Williams headed to the backyard for some fresh air. His older brother, nicknamed Danique, spent almost the entire night outside grilling, with good reason: They cooked nearly 150 chicken wings. Plus, his cell phone was the secondary contact number Williams gave to NFL teams. Danique patted the front pocket of his jeans. “I’m staying out here where it’s quiet,” he said. Big brother move.
“I’m glad the running backs are starting to go,” Williams said.
“Yeah, but it’s not you,” said Diab Hadeed, his best friend from Parkland.
“It’s not me,” Williams repeated.
By 9:30 p.m., when the second round ended, the energy in the house began to wane. Danique came inside to take a shower—his wife watched his phone while he was gone—and Krystal nodded off on one of the easy chairs. Lancelene busied herself with cleaning the pots and pans. Williams swapped his glass of Pinot grigio for strawberry-peach juice, and settled onto the couch with Carolyn.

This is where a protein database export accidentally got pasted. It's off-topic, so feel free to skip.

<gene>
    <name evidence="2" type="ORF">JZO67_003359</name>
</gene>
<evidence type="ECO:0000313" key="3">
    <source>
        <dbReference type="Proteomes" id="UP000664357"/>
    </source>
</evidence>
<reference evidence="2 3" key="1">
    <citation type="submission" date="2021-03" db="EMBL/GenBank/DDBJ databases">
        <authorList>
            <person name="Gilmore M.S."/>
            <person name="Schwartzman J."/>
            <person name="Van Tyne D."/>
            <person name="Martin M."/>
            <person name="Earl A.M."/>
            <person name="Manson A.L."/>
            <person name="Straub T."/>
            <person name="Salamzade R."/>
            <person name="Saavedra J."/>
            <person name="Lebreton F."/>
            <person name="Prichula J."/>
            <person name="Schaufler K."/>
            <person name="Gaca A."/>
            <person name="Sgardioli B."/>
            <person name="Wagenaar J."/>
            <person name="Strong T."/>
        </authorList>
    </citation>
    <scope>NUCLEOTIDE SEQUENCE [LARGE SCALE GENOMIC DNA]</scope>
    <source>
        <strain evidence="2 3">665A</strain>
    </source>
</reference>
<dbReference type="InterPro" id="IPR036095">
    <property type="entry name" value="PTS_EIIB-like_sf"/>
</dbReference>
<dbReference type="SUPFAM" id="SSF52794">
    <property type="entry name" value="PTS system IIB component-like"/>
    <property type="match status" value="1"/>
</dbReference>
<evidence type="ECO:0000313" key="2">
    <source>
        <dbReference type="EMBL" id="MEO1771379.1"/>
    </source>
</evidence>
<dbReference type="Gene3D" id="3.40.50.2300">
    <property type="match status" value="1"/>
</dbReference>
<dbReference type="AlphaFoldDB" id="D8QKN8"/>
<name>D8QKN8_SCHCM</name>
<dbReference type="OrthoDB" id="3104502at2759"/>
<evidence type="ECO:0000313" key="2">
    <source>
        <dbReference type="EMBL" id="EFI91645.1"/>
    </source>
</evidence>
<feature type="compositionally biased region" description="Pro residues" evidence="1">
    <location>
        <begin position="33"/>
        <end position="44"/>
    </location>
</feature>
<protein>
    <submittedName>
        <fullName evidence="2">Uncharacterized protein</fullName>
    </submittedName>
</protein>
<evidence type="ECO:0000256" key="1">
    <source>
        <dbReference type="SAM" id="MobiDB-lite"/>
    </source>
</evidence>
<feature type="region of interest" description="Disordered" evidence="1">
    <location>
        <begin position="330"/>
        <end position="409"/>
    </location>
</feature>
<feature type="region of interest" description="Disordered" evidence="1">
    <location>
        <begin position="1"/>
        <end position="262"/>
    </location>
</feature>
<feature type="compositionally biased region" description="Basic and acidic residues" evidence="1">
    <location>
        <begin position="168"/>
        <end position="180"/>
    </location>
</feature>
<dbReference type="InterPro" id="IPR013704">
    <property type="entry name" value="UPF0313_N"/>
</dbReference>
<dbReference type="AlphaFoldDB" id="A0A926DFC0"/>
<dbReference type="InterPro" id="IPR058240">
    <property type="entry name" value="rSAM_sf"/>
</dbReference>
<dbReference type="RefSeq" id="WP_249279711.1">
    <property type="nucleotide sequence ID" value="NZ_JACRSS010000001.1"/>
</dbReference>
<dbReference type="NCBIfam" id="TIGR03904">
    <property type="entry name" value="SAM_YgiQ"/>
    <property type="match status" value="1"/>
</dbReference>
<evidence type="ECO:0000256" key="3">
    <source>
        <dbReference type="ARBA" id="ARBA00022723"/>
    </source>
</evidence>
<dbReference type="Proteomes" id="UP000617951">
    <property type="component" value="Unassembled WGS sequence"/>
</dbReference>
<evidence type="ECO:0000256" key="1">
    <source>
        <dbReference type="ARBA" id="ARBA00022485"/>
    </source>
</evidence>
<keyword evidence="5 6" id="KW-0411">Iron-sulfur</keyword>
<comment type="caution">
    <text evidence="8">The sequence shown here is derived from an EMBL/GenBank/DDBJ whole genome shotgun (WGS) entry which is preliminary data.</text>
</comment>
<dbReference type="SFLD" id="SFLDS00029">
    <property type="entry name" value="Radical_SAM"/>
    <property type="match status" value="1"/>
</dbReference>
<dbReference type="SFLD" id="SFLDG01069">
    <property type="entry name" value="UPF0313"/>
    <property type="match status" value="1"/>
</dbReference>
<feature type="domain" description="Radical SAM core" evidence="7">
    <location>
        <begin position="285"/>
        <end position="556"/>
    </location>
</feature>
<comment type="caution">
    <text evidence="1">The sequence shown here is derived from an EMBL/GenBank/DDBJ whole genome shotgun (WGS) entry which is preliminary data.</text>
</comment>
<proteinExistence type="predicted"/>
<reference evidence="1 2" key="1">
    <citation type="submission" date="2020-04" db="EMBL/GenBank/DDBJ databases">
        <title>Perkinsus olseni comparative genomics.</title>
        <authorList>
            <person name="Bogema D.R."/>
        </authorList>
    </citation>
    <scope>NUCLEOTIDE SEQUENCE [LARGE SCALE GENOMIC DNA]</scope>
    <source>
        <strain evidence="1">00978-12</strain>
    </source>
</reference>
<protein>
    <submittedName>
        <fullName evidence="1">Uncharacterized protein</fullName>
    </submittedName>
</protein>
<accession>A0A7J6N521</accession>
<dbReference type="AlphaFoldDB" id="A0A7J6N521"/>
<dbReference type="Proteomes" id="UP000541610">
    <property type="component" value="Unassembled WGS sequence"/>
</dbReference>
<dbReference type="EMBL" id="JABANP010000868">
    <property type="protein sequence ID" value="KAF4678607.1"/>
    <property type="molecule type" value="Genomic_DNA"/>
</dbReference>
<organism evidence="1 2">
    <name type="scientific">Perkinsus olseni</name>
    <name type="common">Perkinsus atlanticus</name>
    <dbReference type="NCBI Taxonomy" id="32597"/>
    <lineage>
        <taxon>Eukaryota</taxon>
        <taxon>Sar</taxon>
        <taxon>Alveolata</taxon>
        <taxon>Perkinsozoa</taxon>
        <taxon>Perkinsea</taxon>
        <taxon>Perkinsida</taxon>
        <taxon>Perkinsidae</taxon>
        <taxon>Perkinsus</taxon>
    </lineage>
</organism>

Five more running backs came off the board in the third round: West Virginia’s Charles Sims to the Buccaneers. Mason to the Rams. Towson’s Terrance West to the Browns. Georgia Southern’s Jerick McKinnon to the Vikings. Kent State’s Dri Archer to the Steelers. Williams sat with his hand on Carolyn’s knee. “Oh my gosh,” he said softly when he heard Archer’s name, the third running back in a span of four picks.
“This concludes Round 3,” NFL VP Troy Vincent said at 11:17 p.m. Even though her son was still on the board, Lancelene clapped. The 20 or so people in the living room were slow to get up.
Williams’ high school buddies asked about the plans for tomorrow. “I don’t know what’s going to happen,” he said, but he wasn’t in a bad mood. He knew he’d put in the work to make it to the next level. The wait would just simply last another night.